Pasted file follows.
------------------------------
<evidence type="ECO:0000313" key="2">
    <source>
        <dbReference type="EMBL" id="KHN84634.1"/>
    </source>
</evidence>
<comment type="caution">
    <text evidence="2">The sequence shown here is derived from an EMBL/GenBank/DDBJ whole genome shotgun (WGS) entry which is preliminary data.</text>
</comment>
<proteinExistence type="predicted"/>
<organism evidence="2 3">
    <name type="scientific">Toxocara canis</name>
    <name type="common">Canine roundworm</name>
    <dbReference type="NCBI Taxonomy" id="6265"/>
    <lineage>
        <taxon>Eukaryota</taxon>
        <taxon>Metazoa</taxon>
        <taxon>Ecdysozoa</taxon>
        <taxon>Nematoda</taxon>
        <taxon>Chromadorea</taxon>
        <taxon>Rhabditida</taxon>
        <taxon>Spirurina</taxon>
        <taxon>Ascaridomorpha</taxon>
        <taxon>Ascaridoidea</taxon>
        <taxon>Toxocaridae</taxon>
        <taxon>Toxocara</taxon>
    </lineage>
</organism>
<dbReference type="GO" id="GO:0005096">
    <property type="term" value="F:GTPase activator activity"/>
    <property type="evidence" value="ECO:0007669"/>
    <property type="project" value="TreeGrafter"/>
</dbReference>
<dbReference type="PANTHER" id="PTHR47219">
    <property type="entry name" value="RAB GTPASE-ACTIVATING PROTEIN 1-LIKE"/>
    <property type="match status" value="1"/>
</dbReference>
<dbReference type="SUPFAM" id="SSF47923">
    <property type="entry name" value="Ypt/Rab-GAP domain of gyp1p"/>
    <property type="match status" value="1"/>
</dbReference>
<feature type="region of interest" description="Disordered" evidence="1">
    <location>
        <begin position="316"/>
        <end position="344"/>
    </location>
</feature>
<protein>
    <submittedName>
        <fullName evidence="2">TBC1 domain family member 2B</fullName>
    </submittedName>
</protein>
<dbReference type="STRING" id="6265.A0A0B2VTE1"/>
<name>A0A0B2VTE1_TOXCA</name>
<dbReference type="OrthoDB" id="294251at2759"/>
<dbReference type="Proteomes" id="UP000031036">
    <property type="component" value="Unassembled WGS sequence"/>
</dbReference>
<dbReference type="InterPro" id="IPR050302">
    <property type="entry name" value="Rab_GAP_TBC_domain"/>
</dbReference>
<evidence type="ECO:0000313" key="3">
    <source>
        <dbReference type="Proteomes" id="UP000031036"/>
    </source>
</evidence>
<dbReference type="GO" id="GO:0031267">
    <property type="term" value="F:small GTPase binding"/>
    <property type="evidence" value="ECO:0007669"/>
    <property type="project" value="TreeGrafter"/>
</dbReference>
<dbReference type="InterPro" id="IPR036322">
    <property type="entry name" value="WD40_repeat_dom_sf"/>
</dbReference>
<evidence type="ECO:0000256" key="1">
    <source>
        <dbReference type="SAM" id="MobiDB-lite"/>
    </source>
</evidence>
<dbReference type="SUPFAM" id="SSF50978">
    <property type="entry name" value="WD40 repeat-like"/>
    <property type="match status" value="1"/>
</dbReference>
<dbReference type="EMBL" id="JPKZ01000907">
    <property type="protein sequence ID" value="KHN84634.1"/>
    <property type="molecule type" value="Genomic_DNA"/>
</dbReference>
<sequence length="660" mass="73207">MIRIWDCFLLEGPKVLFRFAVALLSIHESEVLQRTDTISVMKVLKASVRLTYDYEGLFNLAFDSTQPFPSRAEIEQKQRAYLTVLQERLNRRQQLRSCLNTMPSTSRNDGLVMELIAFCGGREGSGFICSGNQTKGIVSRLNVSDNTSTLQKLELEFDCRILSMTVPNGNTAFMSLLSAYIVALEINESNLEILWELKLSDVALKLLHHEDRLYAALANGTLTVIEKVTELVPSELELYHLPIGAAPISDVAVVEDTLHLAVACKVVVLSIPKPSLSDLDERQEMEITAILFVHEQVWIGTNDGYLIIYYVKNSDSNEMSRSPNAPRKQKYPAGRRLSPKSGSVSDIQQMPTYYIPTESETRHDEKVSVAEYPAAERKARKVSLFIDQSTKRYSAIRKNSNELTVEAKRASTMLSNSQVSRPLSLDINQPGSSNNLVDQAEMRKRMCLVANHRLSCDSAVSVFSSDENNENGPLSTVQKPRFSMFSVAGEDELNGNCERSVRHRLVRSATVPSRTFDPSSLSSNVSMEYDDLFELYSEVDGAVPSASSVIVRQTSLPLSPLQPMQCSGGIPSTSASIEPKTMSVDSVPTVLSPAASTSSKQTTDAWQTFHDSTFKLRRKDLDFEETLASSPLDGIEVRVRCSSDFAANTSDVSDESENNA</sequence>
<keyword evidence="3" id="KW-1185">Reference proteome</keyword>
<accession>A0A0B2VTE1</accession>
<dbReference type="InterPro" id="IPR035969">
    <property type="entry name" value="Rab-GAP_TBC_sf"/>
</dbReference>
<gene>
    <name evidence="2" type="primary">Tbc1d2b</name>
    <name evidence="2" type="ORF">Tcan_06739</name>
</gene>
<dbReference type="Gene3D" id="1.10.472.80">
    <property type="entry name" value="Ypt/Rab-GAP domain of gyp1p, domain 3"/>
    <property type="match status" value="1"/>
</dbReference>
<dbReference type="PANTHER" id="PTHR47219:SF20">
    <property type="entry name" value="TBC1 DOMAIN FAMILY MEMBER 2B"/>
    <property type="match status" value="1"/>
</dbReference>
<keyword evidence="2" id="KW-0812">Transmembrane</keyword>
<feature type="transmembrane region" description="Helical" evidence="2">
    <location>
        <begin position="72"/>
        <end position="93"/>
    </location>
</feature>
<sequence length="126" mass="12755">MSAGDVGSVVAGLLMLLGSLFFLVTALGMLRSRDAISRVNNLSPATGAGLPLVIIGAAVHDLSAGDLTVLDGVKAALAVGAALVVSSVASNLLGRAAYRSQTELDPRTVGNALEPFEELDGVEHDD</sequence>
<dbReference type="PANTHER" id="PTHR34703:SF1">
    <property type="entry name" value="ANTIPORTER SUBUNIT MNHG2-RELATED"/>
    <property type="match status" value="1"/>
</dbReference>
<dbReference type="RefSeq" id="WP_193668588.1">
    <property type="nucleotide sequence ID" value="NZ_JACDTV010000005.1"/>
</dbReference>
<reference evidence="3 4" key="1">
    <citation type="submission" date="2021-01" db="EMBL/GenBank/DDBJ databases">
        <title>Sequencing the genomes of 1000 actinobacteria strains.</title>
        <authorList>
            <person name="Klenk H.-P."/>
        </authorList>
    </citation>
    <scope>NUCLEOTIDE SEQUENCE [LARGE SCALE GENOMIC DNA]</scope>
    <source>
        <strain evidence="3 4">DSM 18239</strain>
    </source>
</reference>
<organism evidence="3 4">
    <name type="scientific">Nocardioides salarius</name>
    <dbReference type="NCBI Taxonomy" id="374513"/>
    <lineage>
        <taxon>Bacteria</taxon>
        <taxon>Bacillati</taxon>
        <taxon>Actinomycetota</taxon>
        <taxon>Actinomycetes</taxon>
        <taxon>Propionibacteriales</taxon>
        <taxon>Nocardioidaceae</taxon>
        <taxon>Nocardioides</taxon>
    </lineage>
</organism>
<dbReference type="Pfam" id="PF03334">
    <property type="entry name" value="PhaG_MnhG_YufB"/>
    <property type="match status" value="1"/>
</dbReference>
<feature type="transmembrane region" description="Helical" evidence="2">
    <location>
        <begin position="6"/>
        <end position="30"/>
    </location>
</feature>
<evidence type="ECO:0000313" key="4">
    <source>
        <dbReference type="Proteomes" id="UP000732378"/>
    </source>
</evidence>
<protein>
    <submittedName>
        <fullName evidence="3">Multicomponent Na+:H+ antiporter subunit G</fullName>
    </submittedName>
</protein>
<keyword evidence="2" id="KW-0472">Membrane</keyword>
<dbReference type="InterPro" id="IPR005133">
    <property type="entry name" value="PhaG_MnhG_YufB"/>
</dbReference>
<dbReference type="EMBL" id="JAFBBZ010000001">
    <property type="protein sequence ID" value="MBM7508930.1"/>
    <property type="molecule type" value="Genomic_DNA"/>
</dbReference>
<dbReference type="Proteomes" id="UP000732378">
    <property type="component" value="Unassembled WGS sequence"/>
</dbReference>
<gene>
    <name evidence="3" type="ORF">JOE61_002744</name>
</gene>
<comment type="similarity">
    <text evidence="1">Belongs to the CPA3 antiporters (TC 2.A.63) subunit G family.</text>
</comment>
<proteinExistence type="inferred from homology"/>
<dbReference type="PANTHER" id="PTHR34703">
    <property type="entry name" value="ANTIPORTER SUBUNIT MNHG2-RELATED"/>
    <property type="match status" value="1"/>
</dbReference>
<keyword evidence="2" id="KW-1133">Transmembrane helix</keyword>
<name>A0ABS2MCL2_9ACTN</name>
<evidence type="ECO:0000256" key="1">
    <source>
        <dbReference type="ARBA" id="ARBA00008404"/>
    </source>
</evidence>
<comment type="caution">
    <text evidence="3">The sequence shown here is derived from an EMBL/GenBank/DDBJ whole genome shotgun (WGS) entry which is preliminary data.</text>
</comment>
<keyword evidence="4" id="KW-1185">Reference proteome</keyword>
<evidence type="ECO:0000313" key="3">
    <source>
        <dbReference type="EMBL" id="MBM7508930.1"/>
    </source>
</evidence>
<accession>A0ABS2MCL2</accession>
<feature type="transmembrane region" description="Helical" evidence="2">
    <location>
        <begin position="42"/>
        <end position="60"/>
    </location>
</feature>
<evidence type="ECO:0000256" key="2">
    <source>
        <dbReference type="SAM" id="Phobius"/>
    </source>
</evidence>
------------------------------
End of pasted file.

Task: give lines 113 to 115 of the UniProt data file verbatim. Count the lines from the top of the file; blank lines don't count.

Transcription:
<dbReference type="PANTHER" id="PTHR34703:SF1">
    <property type="entry name" value="ANTIPORTER SUBUNIT MNHG2-RELATED"/>
    <property type="match status" value="1"/>